When I read Christine Biederman's piece "The Jones Boys," I thought to myself, "This is something I'd expect to see in The Dallas Morning News. The Observer is really slipping."

Then I remembered: April Fools!
Mitchell Crenshaw
Via e-mail

How ironic. You published Christine Biederman's laudatory story on Rader, Campbell, Fisher & Pike the day Paula Jones' lawyers fell flat on their faces.

Ms. Biederman seems to have been completely unaware of the legal weaknesses of the frivolous Jones case. So what if Bill Clinton exposed himself and propositioned Paula Jones? As Judge Wright pointed out, the allegations do not amount to sexual harassment.

Numerous lawyers have said this all along. All of the sleaze dredged up by the pious, well-scrubbed hypocrites at Rader, Campbell, Fisher & Pike was just a sideshow. Their flimflam distracted Ms. Biederman from seeing that these boys were taking a bogus case to court. It did not fool Judge Wright. More ethical and more competent lawyers wouldn't be found within a thousand yards of the case Rader and Campbell were trying to make.

Paula Jones' previous lawyers, who reached a $700,000 settlement with the President, knew what they were doing. They made a silk purse out of a sow's ear of a case. Jones, flattered by her newfound right-wing friends, didn't have the smarts to take the deal and run.

Charles Barton

White Bluff's goat slaughter
Thank you for your informative article about the goats that were slaughtered in the White Bluff Resort area south of Dallas, as reported by Muriel L. Sims in the March 26 issue of the Dallas Observer ["The goatslayers"].

Indeed, as Edwina Gibson stated, "if you don't like being around critters, why the hell would you move to the country?" Has our society gone mad? As quoted in the article, "These goats were obviously making a nuisance of themselves..." How can an animal native to the area in which it is found be a nuisance? I would like to suggest that the people who moved into the region were more inclined to be making a nuisance of themselves than the animals were. The goats were there first!

There were alternatives to killing the goats. One of the residents, Mr. [Dick] Van Tyne, did some research and planted his garden with the kind of vegetation that goats found unpalatable. Why couldn't Mr. [Bryant] Aiken and Mr. [Jerry] Jones do the same?

And what kind of a game warden is Kenneth Holder? He sympathized with Jones and Aiken, saying that if he had been in their situation, he would have shot the goats as well. He stated, "you have bunny huggers and tree huggers--they want to protect everything that's out there." This is a game warden? A man who is supposed to protect our wildlife? Why in God's name wouldn't we want to protect everything out there? This is our environment, our planet, our world. Is he totally callous?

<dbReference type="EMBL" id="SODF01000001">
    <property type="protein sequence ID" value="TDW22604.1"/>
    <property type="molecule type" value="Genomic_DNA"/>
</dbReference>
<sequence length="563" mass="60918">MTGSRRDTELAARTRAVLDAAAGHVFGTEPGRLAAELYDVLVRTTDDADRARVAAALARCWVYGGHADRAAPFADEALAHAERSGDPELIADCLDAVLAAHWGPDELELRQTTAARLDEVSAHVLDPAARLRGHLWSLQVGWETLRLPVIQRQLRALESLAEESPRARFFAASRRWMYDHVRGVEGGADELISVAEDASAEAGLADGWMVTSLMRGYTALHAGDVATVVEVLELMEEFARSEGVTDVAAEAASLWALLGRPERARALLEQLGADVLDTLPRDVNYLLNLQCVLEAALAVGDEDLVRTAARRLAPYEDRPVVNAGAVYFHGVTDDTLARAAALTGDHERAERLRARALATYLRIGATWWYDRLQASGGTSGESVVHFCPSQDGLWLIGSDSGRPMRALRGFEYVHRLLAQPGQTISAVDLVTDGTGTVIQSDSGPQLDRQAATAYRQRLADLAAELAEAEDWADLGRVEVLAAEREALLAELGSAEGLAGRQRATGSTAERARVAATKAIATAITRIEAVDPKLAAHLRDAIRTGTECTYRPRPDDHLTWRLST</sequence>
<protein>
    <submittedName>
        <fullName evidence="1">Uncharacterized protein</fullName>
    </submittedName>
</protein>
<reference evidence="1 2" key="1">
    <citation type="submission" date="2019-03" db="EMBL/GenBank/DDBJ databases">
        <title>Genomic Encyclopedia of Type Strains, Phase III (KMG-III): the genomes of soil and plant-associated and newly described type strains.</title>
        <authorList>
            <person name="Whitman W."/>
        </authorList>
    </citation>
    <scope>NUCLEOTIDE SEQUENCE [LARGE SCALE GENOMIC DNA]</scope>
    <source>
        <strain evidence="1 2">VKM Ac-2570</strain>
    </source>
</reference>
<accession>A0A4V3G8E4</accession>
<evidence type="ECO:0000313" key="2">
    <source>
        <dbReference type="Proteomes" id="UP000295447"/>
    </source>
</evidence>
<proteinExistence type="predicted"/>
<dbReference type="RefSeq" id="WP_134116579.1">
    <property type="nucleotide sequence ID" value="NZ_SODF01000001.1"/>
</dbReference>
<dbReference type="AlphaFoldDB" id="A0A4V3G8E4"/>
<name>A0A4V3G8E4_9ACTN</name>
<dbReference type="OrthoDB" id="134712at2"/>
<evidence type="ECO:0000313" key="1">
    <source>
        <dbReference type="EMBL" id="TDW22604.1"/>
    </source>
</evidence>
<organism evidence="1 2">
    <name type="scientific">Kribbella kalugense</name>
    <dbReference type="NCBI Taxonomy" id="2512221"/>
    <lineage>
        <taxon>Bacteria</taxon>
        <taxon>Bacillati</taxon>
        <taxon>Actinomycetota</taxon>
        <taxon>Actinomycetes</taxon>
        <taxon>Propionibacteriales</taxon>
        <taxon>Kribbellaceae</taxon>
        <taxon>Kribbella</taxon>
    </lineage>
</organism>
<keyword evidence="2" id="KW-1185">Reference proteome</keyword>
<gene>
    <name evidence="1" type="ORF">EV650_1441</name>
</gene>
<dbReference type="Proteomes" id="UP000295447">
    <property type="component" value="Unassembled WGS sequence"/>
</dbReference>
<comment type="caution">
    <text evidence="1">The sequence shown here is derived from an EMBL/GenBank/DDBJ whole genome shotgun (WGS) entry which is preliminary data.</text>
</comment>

Isn't it a sad commentary when no so-called laws were broken by killing the goats? Why should deer and other wild game be protected by a governmental agency but not goats? If anyone can tolerate the image of a mother goat being brutally murdered and her two innocent babies left to die, then I suggest you should move out to the White Bluff Resort and become a neighbor to Jerry P. Jones, a retired trial attorney at the prestigious Dallas firm of Thompson & Knight, and Bryant Aiken, a dentist from Cleburne. They will ensure that no goats, or any other animals for that matter, will bother your property.

Annette Lambert
Via e-mail

Editor's note: The Dallas Observer has received numerous letters protesting the slaughter of 20-25 feral goats by two White Bluff residents, Jerry P. Jones and Bryant Aiken. A sampling of these letters is printed below.

I was sickened and dismayed to read this article. I've owned goats and a variety of other livestock over the years. Yes, buck goats do stink, but the does and kids do not. Yes, they eat shrubs--but as some of the neighbors did, why could these people not use sensible landscaping to lessen the problem?

I've worked as a paralegal for a number of years, and I see a lot of attorneys with the attitude that they're bigger than the law and can do what they want because they can manipulate the system. Unfortunately, this attitude carries over into their private lives as a little-god complex. If it doesn't suit them, change it, and anyone else's opinion be damned.

There were other options available--if these people had contacted any goat rancher or legitimate animal-control or rescue organization, they could have found help. It is unconscionable that the local game warden has so little empathy or respect for animals. Was this, by chance, a political appointee?

Valerie McCready
Via e-mail

What is wrong with you people? Did it ever occur to anyone to ask for help to remove the goats? There are many goat breed clubs as well as humane societies. What a senseless waste. God will forgive--but I'm not sure I can.

Lis Bishop
Via e-mail

It is sad to read about what can only be considered irresponsible actions of those who chose to slaughter those goats in the fashion they did. Goats can become a nuisance when not confined to an area where one does not want damage done. This is something that the owners of the land holding probably should have considered.